In the late Nineties the economic growth authorise people and costumers to require a high end fashion product, so even the dreamy and unwearable glamour sponsored by Dior was in any case suitable for the market demands. The most important point was to create a specific imaginary, in which luxury haute-couture was the keystone of a huge market made also by accessories, perfumes and basic garments saleable through the image built by the brand.
Nevertheless, after the 2011 massive financial crisis in Europe, the sparkling atmosphere sponsored by Dior became too extravagant and a more wearable womenswear was necessary. Therefore, after Galliano’s collections the maison re-started to produce clothes recalling the idea of a tactful flower-woman, accordingly to the image of Dior in the late Forties.

In conclusion I would underline that there is a practical and theoretical gap between the older image of the couturier and the modern fashion designer: Christian Dior as a couturier dressed historical needs; instead Galliano as a creative director dressed saleable images.


Edwards, Tim, Moda. Concetti, Pratiche, Politiche, Giulio Einaudi Editore, Torino, 2012.

Munari, Bruno, Design e comunicazione visiva, Laterza, Bari, 1968

Pecorari, Marco, “Zones-in-Between: the ontology of Fashion Praxis”, in: (ed.) Jan Brand, José Teunissen. Couturegraphique, Breda Moti/Terralannoo, 2013 p. 58-95

Teunissen, José, “From Label to Total Look, the various routes to merkidentity”, in: (ed.) Jan Brand, José Teunissen. Couturegraphique, Breda Moti/Terralannoo, 2013 p. 16-47

Gnoli, Sofia, Moda. Dalla nascita della Haute Couture a oggi, Carocci, Roma, 2012

Amsterdam Fashion Institute

Ormai sono passate quasi quattro settimane dall’open day tenutosi all’Amsterdam Fashion Institute il 10 Novembre. Io e altre centinaia di persone abbiamo atteso di entrare pazientemente, nella lunga fila a serpentina che arrivava fin dall’altro lato della strada. Arrivato il nostro turno ci hanno fornito una brochure con la mappa dell’edificio, sulla quale erano segnati gli orari e le aule nelle quali erano programmate le presentazioni dei corsi e gli incontri con studenti e docenti a cui poter rivolgere le proprie domande e soddisfare ogni curiosità. Un’organizzazione impeccabile.

Si tratta di una delle più prestigiose istituzioni per la formazione e istruzione nel settore della Moda in Europa, al punto da aggiudicarsi il  ventottesimo posto nella Top50, stilata dal sito Fashionista, dei migliori istituti di Fashion Design nel mondo. La sede si trova in un quartiere moderno ed elegante di Amsterdam, in pieno centro e vicino al Museumkwartier.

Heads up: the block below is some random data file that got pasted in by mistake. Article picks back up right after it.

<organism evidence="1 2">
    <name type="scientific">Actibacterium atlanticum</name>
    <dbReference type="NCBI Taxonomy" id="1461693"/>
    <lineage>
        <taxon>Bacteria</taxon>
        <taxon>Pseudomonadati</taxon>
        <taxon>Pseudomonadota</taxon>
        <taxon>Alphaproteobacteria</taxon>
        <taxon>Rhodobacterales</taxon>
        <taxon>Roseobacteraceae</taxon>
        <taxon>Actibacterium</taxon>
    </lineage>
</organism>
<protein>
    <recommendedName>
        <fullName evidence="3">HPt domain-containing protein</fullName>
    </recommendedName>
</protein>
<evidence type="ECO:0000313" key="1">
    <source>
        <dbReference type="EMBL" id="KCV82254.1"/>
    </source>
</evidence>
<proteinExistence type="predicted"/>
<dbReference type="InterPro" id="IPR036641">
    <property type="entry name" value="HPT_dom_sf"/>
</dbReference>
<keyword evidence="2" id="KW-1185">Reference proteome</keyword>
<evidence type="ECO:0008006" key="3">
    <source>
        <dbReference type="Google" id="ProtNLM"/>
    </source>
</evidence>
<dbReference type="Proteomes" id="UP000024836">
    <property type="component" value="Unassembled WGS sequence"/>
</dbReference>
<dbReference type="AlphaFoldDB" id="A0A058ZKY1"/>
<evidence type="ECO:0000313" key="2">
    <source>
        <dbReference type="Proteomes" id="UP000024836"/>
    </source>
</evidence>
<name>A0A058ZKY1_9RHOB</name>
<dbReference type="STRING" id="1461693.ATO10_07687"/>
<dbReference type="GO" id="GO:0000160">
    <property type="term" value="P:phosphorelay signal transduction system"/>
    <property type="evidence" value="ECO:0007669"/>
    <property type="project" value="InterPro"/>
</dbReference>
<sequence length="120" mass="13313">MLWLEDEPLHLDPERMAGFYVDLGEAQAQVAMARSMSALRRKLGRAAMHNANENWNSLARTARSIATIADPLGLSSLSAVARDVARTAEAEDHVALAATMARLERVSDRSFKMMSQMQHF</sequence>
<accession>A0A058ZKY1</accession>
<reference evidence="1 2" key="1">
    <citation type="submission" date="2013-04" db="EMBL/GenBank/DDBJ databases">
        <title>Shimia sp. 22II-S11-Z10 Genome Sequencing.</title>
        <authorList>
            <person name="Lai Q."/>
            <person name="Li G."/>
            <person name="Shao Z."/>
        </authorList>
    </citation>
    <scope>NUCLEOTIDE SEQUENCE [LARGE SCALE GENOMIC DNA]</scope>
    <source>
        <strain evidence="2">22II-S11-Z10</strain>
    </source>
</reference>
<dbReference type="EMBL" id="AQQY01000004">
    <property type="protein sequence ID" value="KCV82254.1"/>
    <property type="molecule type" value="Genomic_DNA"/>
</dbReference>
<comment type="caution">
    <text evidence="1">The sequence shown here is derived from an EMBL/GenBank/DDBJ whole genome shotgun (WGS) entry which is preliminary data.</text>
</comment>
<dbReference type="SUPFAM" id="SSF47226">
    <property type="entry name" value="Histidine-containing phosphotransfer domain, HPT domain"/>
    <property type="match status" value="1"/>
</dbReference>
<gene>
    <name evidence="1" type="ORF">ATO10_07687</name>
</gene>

Durante la giornata di apertura al pubblico è stato possibile girovagare in tutto l’edificio. Abbiamo visitato le aule e soprattutto i laboratori di sartoria, nei quali non solo viene insegnato ad assemblare un’abito, ma anche a realizzare i tessuti e le stampe. Questo è il vero punto di forza dell’istituto: preparare gli studenti nella realizzazione pratica dei prodotti della moda, dalla progettazione al disegno, dai colori ai materiali, fino ai plastici in scala per gli studi di layout e marketing. Un’approccio complesso, globale, che non punta alla sola teoria.

L’istituto prevede tre indirizzi: Fashion & DesignFashion & Branding; Fashion & Managment. Sono tutti corsi quadriennali (ovvero Bachelor Degree) corrispondenti alla nostra Laurea Triennale. Da un lato è curioso che non ci siano corsi di specializzazione, master o short courses, ma in realtà questa potrebbe essere una scelta di metodo interessante. Infatti la durata quadriennale perme di accedere ai più giovani a un insegnamento di altissimo livello, ma consente anche a chi proviene da diversi background di avere una formazione completa e pratica del Design e del Marketing. Oltre alle lezioni e ai laboratori viene inoltre offerta la possibilità di trascorrere un semestre in un altro istituto analogo in Europa, ed è obbligatorio svolgere un tirocinio (facilmente reperibile tramite la scuola stessa) direttamente collegato al mondo del lavoro e all’indirizzo di studio scelto.

Queste sono state le considerazioni e le riflessioni che ho potuto fare quel giorno. Per il resto, spero di tornarci presto.


Mode Still

Dai Film Still di Cindy Sherman non è passato molto tempo, e quando sfogliamo le riviste e guardiamo le fotografie pubblicitarie non possiamo non pensare a quelle immagini.

Attimi congelati nell’istanea? Niente di più falso, o sarebbe meglio dire, finto. Sembrano fotogrammi isolati dallo scorrere di un film, viene da chiedersi se vogliano raccontare una! Non sono istantanee, non sono spontanee: sono set costruiti, perfettamente illuminati, la posa è precisa, niente potrebbe essere diverso da come appare. E’ questa l’unica regola postmoderna: ricostruire una realtà artificiale per mettere sotto i riflettori le nostre identità e le nostre riflessioni.

A questo scopo niente come la fotografia si adatta così bene. La macchina fotografica è la macchina dei sogni, il medium della fantasia. Solo lei riesce a farci credere che qualunque cosa in quanto fotografata esista davvero. E la moda, più di ogni altra cosa, costruisce i nostri sogni, alimenta la nostra immaginazione… ricordiamo Cecil Beaton? Il fotografo dei sogni realizzati.

In questo filone si inserisce l’ultima cover story di Steven Meisel realizzata per Vogue Italia. Tutto sembra casuale, ma niente è lasciato al caso in queste scenografie perfette, fatte di arredamenti un po’ retrò che si accompagnano ad abiti dal sapore antico (notare le scarpe in stile Settecento  con l’enorme fibbia di dimanti!). Donne fantastiche, carismatiche e assorte, in bilico tra passato e presente, animano queste immagini sottratte a un flusso di eventi che possiamo solo ricostruire nella nostra mente.

Ecco le immagini: